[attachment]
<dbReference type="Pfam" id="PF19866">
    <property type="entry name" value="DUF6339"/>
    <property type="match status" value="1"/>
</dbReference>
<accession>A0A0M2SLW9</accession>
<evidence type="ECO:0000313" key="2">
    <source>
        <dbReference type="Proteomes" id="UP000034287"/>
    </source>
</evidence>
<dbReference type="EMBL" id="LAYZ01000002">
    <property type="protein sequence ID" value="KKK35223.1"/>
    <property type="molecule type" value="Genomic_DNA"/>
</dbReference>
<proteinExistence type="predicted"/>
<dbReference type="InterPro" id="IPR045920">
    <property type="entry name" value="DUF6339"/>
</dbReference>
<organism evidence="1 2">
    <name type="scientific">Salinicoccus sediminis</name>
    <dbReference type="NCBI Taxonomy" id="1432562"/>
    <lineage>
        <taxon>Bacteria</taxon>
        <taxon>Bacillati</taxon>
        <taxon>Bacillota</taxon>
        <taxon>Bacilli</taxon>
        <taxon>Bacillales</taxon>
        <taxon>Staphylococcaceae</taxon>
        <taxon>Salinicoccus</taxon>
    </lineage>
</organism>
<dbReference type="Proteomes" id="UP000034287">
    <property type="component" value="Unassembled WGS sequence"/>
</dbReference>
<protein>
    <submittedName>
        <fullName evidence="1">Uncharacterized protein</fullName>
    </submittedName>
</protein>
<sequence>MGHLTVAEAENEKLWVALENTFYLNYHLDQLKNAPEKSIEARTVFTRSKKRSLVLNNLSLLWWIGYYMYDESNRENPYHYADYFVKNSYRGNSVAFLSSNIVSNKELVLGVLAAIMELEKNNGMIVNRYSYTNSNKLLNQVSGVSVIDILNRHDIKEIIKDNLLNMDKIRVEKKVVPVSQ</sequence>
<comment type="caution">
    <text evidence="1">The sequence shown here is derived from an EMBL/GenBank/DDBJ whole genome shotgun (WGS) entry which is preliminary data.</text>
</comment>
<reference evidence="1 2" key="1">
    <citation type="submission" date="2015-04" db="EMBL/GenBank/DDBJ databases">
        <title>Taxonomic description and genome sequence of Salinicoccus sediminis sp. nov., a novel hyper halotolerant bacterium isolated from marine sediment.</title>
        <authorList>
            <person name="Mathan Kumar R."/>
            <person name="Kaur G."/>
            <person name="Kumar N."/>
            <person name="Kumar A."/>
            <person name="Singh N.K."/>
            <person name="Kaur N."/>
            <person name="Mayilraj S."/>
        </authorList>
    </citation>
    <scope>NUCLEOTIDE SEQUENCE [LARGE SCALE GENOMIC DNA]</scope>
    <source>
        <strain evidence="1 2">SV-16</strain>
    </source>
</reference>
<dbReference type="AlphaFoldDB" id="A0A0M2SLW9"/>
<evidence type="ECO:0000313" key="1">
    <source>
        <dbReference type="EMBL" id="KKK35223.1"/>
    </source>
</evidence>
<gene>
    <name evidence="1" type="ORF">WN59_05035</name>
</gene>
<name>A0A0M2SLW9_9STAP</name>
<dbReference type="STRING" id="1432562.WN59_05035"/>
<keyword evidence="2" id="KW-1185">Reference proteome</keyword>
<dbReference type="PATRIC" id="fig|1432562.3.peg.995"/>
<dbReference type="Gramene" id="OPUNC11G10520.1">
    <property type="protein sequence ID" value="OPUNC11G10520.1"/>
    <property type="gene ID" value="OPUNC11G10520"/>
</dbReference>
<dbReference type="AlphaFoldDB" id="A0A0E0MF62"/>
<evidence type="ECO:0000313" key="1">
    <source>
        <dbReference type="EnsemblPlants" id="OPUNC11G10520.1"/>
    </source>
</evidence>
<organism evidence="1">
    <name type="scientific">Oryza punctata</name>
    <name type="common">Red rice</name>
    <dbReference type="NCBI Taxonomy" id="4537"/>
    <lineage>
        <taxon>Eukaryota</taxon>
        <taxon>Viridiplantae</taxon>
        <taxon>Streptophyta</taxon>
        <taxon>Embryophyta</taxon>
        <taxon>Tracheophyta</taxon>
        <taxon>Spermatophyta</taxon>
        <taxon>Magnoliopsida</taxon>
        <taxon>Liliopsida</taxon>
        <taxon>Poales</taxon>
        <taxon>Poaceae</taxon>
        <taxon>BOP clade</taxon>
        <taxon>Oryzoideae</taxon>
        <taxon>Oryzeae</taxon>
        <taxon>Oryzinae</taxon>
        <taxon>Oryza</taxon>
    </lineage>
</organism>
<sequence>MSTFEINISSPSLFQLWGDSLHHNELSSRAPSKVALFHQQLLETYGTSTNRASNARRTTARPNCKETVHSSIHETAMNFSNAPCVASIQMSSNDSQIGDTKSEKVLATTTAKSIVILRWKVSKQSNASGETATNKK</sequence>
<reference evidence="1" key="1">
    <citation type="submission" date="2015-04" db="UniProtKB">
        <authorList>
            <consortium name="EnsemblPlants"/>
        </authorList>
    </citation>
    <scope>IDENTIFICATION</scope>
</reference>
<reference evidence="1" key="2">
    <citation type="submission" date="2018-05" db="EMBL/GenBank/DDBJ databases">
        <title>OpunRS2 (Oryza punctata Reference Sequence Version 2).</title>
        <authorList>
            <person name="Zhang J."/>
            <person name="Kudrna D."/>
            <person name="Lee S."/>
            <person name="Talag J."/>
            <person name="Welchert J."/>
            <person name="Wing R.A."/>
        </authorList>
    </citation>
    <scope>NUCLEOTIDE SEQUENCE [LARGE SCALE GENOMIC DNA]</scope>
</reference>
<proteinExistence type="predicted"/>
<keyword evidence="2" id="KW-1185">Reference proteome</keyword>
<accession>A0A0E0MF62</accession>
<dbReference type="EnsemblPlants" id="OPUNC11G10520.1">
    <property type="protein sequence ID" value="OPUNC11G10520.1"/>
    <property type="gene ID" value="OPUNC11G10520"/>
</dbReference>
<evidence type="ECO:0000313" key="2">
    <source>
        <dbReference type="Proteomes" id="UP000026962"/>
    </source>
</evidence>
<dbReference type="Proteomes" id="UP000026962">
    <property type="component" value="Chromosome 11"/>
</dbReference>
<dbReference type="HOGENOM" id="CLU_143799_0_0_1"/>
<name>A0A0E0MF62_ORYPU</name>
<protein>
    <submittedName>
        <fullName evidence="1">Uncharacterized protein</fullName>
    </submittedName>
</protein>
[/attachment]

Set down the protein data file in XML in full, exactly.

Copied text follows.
<dbReference type="Pfam" id="PF19866">
    <property type="entry name" value="DUF6339"/>
    <property type="match status" value="1"/>
</dbReference>
<accession>A0A0M2SLW9</accession>
<evidence type="ECO:0000313" key="2">
    <source>
        <dbReference type="Proteomes" id="UP000034287"/>
    </source>
</evidence>
<dbReference type="EMBL" id="LAYZ01000002">
    <property type="protein sequence ID" value="KKK35223.1"/>
    <property type="molecule type" value="Genomic_DNA"/>
</dbReference>
<proteinExistence type="predicted"/>
<dbReference type="InterPro" id="IPR045920">
    <property type="entry name" value="DUF6339"/>
</dbReference>
<organism evidence="1 2">
    <name type="scientific">Salinicoccus sediminis</name>
    <dbReference type="NCBI Taxonomy" id="1432562"/>
    <lineage>
        <taxon>Bacteria</taxon>
        <taxon>Bacillati</taxon>
        <taxon>Bacillota</taxon>
        <taxon>Bacilli</taxon>
        <taxon>Bacillales</taxon>
        <taxon>Staphylococcaceae</taxon>
        <taxon>Salinicoccus</taxon>
    </lineage>
</organism>
<dbReference type="Proteomes" id="UP000034287">
    <property type="component" value="Unassembled WGS sequence"/>
</dbReference>
<protein>
    <submittedName>
        <fullName evidence="1">Uncharacterized protein</fullName>
    </submittedName>
</protein>
<sequence>MGHLTVAEAENEKLWVALENTFYLNYHLDQLKNAPEKSIEARTVFTRSKKRSLVLNNLSLLWWIGYYMYDESNRENPYHYADYFVKNSYRGNSVAFLSSNIVSNKELVLGVLAAIMELEKNNGMIVNRYSYTNSNKLLNQVSGVSVIDILNRHDIKEIIKDNLLNMDKIRVEKKVVPVSQ</sequence>
<comment type="caution">
    <text evidence="1">The sequence shown here is derived from an EMBL/GenBank/DDBJ whole genome shotgun (WGS) entry which is preliminary data.</text>
</comment>
<reference evidence="1 2" key="1">
    <citation type="submission" date="2015-04" db="EMBL/GenBank/DDBJ databases">
        <title>Taxonomic description and genome sequence of Salinicoccus sediminis sp. nov., a novel hyper halotolerant bacterium isolated from marine sediment.</title>
        <authorList>
            <person name="Mathan Kumar R."/>
            <person name="Kaur G."/>
            <person name="Kumar N."/>
            <person name="Kumar A."/>
            <person name="Singh N.K."/>
            <person name="Kaur N."/>
            <person name="Mayilraj S."/>
        </authorList>
    </citation>
    <scope>NUCLEOTIDE SEQUENCE [LARGE SCALE GENOMIC DNA]</scope>
    <source>
        <strain evidence="1 2">SV-16</strain>
    </source>
</reference>
<dbReference type="AlphaFoldDB" id="A0A0M2SLW9"/>
<evidence type="ECO:0000313" key="1">
    <source>
        <dbReference type="EMBL" id="KKK35223.1"/>
    </source>
</evidence>
<gene>
    <name evidence="1" type="ORF">WN59_05035</name>
</gene>
<name>A0A0M2SLW9_9STAP</name>
<dbReference type="STRING" id="1432562.WN59_05035"/>
<keyword evidence="2" id="KW-1185">Reference proteome</keyword>
<dbReference type="PATRIC" id="fig|1432562.3.peg.995"/>
<dbReference type="Gramene" id="OPUNC11G10520.1">
    <property type="protein sequence ID" value="OPUNC11G10520.1"/>
    <property type="gene ID" value="OPUNC11G10520"/>
</dbReference>
<dbReference type="AlphaFoldDB" id="A0A0E0MF62"/>
<evidence type="ECO:0000313" key="1">
    <source>
        <dbReference type="EnsemblPlants" id="OPUNC11G10520.1"/>
    </source>
</evidence>
<organism evidence="1">
    <name type="scientific">Oryza punctata</name>
    <name type="common">Red rice</name>
    <dbReference type="NCBI Taxonomy" id="4537"/>
    <lineage>
        <taxon>Eukaryota</taxon>
        <taxon>Viridiplantae</taxon>
        <taxon>Streptophyta</taxon>
        <taxon>Embryophyta</taxon>
        <taxon>Tracheophyta</taxon>
        <taxon>Spermatophyta</taxon>
        <taxon>Magnoliopsida</taxon>
        <taxon>Liliopsida</taxon>
        <taxon>Poales</taxon>
        <taxon>Poaceae</taxon>
        <taxon>BOP clade</taxon>
        <taxon>Oryzoideae</taxon>
        <taxon>Oryzeae</taxon>
        <taxon>Oryzinae</taxon>
        <taxon>Oryza</taxon>
    </lineage>
</organism>
<sequence>MSTFEINISSPSLFQLWGDSLHHNELSSRAPSKVALFHQQLLETYGTSTNRASNARRTTARPNCKETVHSSIHETAMNFSNAPCVASIQMSSNDSQIGDTKSEKVLATTTAKSIVILRWKVSKQSNASGETATNKK</sequence>
<reference evidence="1" key="1">
    <citation type="submission" date="2015-04" db="UniProtKB">
        <authorList>
            <consortium name="EnsemblPlants"/>
        </authorList>
    </citation>
    <scope>IDENTIFICATION</scope>
</reference>
<reference evidence="1" key="2">
    <citation type="submission" date="2018-05" db="EMBL/GenBank/DDBJ databases">
        <title>OpunRS2 (Oryza punctata Reference Sequence Version 2).</title>
        <authorList>
            <person name="Zhang J."/>
            <person name="Kudrna D."/>
            <person name="Lee S."/>
            <person name="Talag J."/>
            <person name="Welchert J."/>
            <person name="Wing R.A."/>
        </authorList>
    </citation>
    <scope>NUCLEOTIDE SEQUENCE [LARGE SCALE GENOMIC DNA]</scope>
</reference>
<proteinExistence type="predicted"/>
<keyword evidence="2" id="KW-1185">Reference proteome</keyword>
<accession>A0A0E0MF62</accession>
<dbReference type="EnsemblPlants" id="OPUNC11G10520.1">
    <property type="protein sequence ID" value="OPUNC11G10520.1"/>
    <property type="gene ID" value="OPUNC11G10520"/>
</dbReference>
<evidence type="ECO:0000313" key="2">
    <source>
        <dbReference type="Proteomes" id="UP000026962"/>
    </source>
</evidence>
<dbReference type="Proteomes" id="UP000026962">
    <property type="component" value="Chromosome 11"/>
</dbReference>
<dbReference type="HOGENOM" id="CLU_143799_0_0_1"/>
<name>A0A0E0MF62_ORYPU</name>
<protein>
    <submittedName>
        <fullName evidence="1">Uncharacterized protein</fullName>
    </submittedName>
</protein>